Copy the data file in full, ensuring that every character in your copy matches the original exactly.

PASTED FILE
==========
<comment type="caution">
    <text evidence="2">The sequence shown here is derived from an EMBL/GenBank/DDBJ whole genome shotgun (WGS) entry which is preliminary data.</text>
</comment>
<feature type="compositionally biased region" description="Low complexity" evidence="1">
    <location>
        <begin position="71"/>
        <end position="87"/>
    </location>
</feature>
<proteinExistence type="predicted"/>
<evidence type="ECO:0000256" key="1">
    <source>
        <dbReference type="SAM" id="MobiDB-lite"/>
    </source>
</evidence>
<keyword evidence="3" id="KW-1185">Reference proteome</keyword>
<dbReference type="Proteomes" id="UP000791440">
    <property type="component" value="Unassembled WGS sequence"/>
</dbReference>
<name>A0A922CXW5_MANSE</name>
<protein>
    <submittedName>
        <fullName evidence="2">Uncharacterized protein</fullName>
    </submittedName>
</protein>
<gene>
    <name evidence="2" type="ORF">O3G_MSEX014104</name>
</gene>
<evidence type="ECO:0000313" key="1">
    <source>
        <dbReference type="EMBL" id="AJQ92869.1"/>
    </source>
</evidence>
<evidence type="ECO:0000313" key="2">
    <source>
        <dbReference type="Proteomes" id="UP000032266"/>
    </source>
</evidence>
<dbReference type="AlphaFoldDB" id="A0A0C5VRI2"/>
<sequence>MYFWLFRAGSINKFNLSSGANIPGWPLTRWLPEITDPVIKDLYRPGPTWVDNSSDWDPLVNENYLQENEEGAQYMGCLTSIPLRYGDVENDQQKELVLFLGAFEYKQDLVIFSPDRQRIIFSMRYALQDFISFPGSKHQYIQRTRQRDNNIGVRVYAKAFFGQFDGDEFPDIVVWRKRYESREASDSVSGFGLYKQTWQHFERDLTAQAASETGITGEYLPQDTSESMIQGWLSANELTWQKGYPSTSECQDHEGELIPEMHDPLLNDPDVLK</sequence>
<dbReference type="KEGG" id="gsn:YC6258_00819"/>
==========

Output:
<comment type="caution">
    <text evidence="2">The sequence shown here is derived from an EMBL/GenBank/DDBJ whole genome shotgun (WGS) entry which is preliminary data.</text>
</comment>
<feature type="compositionally biased region" description="Low complexity" evidence="1">
    <location>
        <begin position="71"/>
        <end position="87"/>
    </location>
</feature>
<proteinExistence type="predicted"/>
<evidence type="ECO:0000256" key="1">
    <source>
        <dbReference type="SAM" id="MobiDB-lite"/>
    </source>
</evidence>
<keyword evidence="3" id="KW-1185">Reference proteome</keyword>
<dbReference type="Proteomes" id="UP000791440">
    <property type="component" value="Unassembled WGS sequence"/>
</dbReference>
<name>A0A922CXW5_MANSE</name>
<protein>
    <submittedName>
        <fullName evidence="2">Uncharacterized protein</fullName>
    </submittedName>
</protein>
<gene>
    <name evidence="2" type="ORF">O3G_MSEX014104</name>
</gene>
<evidence type="ECO:0000313" key="1">
    <source>
        <dbReference type="EMBL" id="AJQ92869.1"/>
    </source>
</evidence>
<evidence type="ECO:0000313" key="2">
    <source>
        <dbReference type="Proteomes" id="UP000032266"/>
    </source>
</evidence>
<dbReference type="AlphaFoldDB" id="A0A0C5VRI2"/>
<sequence>MYFWLFRAGSINKFNLSSGANIPGWPLTRWLPEITDPVIKDLYRPGPTWVDNSSDWDPLVNENYLQENEEGAQYMGCLTSIPLRYGDVENDQQKELVLFLGAFEYKQDLVIFSPDRQRIIFSMRYALQDFISFPGSKHQYIQRTRQRDNNIGVRVYAKAFFGQFDGDEFPDIVVWRKRYESREASDSVSGFGLYKQTWQHFERDLTAQAASETGITGEYLPQDTSESMIQGWLSANELTWQKGYPSTSECQDHEGELIPEMHDPLLNDPDVLK</sequence>
<dbReference type="KEGG" id="gsn:YC6258_00819"/>